The wind god. He has a demon’s staring, horned, and fanged head, and claws on his hands and feet. He grasps a bag from whose open mouth issue the winds. He is sometimes shown as companion to Raijin (Raiden) the thunder deity. Winds were, of course, of great importance to the Japanese. They brought the monsoon rains upon which much agriculture depended, but they were also present in the form of typhoons, dangerous winds that could flatten towns and spread fires.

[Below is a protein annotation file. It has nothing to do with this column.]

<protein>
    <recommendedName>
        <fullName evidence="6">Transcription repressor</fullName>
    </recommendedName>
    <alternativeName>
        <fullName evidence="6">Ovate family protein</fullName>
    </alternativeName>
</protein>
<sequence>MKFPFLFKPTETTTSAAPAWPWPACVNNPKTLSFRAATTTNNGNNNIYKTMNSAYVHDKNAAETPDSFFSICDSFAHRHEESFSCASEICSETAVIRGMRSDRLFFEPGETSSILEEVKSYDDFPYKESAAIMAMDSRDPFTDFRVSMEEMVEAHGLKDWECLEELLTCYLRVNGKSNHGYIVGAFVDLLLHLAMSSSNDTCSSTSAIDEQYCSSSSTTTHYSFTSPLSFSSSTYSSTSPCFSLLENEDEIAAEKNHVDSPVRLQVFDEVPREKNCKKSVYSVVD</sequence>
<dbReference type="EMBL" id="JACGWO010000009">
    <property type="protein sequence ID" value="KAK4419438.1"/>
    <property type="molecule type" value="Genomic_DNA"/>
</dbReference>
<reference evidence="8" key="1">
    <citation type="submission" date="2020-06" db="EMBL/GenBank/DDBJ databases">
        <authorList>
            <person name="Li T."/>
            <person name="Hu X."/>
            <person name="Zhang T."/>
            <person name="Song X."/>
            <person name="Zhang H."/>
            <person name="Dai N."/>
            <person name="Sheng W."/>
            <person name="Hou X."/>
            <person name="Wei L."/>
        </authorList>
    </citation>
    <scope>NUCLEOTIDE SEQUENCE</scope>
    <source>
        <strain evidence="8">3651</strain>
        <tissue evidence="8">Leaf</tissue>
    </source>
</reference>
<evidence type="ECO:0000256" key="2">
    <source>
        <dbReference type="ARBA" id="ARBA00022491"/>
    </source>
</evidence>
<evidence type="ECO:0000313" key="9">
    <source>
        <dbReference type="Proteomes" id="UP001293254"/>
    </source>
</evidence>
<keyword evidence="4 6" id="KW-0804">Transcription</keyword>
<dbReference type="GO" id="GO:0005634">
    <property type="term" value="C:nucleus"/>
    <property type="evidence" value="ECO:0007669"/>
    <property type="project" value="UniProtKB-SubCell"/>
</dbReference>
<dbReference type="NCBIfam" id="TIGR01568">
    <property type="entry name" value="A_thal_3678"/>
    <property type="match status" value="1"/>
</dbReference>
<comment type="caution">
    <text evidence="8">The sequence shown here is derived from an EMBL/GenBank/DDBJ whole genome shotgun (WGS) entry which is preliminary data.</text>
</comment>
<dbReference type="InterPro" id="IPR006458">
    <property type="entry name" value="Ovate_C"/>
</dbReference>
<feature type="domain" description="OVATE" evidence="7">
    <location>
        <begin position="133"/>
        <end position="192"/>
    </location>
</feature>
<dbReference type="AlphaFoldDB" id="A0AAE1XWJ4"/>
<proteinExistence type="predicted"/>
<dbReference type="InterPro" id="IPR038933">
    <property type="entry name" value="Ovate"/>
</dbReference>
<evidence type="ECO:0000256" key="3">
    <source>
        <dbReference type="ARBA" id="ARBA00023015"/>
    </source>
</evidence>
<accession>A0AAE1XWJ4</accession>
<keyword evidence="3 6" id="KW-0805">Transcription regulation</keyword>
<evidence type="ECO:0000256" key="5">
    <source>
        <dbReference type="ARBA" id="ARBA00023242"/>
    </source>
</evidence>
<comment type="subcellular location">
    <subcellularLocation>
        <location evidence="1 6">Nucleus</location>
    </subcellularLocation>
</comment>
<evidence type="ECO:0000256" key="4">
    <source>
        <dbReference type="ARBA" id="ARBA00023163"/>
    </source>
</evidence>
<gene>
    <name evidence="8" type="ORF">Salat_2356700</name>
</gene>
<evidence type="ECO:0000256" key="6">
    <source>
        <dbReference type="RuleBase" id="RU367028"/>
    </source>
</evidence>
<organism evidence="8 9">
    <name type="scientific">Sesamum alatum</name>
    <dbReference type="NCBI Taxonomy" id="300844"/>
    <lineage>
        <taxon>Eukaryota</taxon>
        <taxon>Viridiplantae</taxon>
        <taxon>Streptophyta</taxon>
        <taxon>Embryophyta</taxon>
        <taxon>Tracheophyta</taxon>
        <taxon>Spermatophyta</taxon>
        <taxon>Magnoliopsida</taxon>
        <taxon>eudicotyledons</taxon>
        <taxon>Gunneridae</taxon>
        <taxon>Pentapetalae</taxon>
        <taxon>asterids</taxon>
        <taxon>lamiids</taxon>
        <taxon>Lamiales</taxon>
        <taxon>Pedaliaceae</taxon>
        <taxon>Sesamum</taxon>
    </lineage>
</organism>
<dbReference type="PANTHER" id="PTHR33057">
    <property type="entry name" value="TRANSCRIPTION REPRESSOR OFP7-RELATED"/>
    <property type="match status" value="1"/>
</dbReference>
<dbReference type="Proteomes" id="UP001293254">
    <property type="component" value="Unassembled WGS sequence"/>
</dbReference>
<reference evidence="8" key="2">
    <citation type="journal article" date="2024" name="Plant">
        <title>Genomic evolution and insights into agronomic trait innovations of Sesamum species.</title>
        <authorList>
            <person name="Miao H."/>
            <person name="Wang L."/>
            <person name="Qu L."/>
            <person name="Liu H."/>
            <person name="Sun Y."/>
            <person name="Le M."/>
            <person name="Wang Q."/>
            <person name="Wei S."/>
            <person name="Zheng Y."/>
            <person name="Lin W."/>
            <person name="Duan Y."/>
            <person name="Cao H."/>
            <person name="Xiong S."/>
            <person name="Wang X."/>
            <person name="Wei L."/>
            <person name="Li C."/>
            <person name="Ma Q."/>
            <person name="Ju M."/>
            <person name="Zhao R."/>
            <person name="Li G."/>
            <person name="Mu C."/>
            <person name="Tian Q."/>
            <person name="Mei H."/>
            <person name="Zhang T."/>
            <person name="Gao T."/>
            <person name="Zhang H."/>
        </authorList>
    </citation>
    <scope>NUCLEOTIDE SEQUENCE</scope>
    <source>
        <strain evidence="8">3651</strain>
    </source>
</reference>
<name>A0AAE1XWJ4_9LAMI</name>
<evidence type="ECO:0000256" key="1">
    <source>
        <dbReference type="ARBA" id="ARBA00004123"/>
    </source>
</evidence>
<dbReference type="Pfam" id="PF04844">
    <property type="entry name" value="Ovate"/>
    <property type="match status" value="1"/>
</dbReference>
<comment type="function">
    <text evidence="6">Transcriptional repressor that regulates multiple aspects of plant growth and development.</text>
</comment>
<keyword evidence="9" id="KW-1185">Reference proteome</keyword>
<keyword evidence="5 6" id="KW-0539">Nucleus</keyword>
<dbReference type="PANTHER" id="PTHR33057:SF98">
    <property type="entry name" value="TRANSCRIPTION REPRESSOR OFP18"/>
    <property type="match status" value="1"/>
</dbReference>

- Joly, Henri L. 1967. Legend in Japanese Art. Tokyo: Charles E. Tuttle Co.
- Okuda, Kensaku, ed. 1970. Japan’s Ancient Sculpture. Tokyo: Mainichi Newspapers.
Handbook of Japanese Mythology written by Michael Ashkenazi – Copyright © 2003 by Michael Ashkenazi